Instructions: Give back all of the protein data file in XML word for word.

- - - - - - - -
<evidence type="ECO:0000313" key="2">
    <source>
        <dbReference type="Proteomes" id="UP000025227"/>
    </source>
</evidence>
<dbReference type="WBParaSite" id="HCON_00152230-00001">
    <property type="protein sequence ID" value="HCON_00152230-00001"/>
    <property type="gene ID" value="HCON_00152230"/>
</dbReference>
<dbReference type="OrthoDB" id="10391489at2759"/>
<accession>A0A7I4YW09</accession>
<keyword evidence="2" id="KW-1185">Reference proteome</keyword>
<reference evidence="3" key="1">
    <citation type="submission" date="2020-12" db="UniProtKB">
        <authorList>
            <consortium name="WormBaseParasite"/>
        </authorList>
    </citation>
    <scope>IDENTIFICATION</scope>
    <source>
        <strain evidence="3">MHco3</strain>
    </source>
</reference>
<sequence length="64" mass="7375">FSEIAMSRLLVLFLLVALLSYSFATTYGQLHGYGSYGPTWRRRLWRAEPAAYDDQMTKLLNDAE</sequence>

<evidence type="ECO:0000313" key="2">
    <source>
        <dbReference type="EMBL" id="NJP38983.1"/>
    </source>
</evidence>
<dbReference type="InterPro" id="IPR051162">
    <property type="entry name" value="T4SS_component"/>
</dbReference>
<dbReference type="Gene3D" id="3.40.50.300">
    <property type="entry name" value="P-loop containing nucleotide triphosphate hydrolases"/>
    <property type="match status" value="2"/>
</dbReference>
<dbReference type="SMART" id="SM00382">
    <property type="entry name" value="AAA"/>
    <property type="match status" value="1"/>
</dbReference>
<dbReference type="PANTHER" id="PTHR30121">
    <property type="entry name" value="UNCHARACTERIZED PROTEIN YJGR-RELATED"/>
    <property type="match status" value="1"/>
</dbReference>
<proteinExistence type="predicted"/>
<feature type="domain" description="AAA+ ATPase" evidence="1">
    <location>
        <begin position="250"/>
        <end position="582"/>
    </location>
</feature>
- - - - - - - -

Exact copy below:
<evidence type="ECO:0000313" key="2">
    <source>
        <dbReference type="Proteomes" id="UP000025227"/>
    </source>
</evidence>
<dbReference type="WBParaSite" id="HCON_00152230-00001">
    <property type="protein sequence ID" value="HCON_00152230-00001"/>
    <property type="gene ID" value="HCON_00152230"/>
</dbReference>
<dbReference type="OrthoDB" id="10391489at2759"/>
<accession>A0A7I4YW09</accession>
<keyword evidence="2" id="KW-1185">Reference proteome</keyword>
<reference evidence="3" key="1">
    <citation type="submission" date="2020-12" db="UniProtKB">
        <authorList>
            <consortium name="WormBaseParasite"/>
        </authorList>
    </citation>
    <scope>IDENTIFICATION</scope>
    <source>
        <strain evidence="3">MHco3</strain>
    </source>
</reference>
<sequence length="64" mass="7375">FSEIAMSRLLVLFLLVALLSYSFATTYGQLHGYGSYGPTWRRRLWRAEPAAYDDQMTKLLNDAE</sequence>

<evidence type="ECO:0000313" key="2">
    <source>
        <dbReference type="EMBL" id="NJP38983.1"/>
    </source>
</evidence>
<dbReference type="InterPro" id="IPR051162">
    <property type="entry name" value="T4SS_component"/>
</dbReference>
<dbReference type="Gene3D" id="3.40.50.300">
    <property type="entry name" value="P-loop containing nucleotide triphosphate hydrolases"/>
    <property type="match status" value="2"/>
</dbReference>
<dbReference type="SMART" id="SM00382">
    <property type="entry name" value="AAA"/>
    <property type="match status" value="1"/>
</dbReference>
<dbReference type="PANTHER" id="PTHR30121">
    <property type="entry name" value="UNCHARACTERIZED PROTEIN YJGR-RELATED"/>
    <property type="match status" value="1"/>
</dbReference>
<proteinExistence type="predicted"/>
<feature type="domain" description="AAA+ ATPase" evidence="1">
    <location>
        <begin position="250"/>
        <end position="582"/>
    </location>
</feature>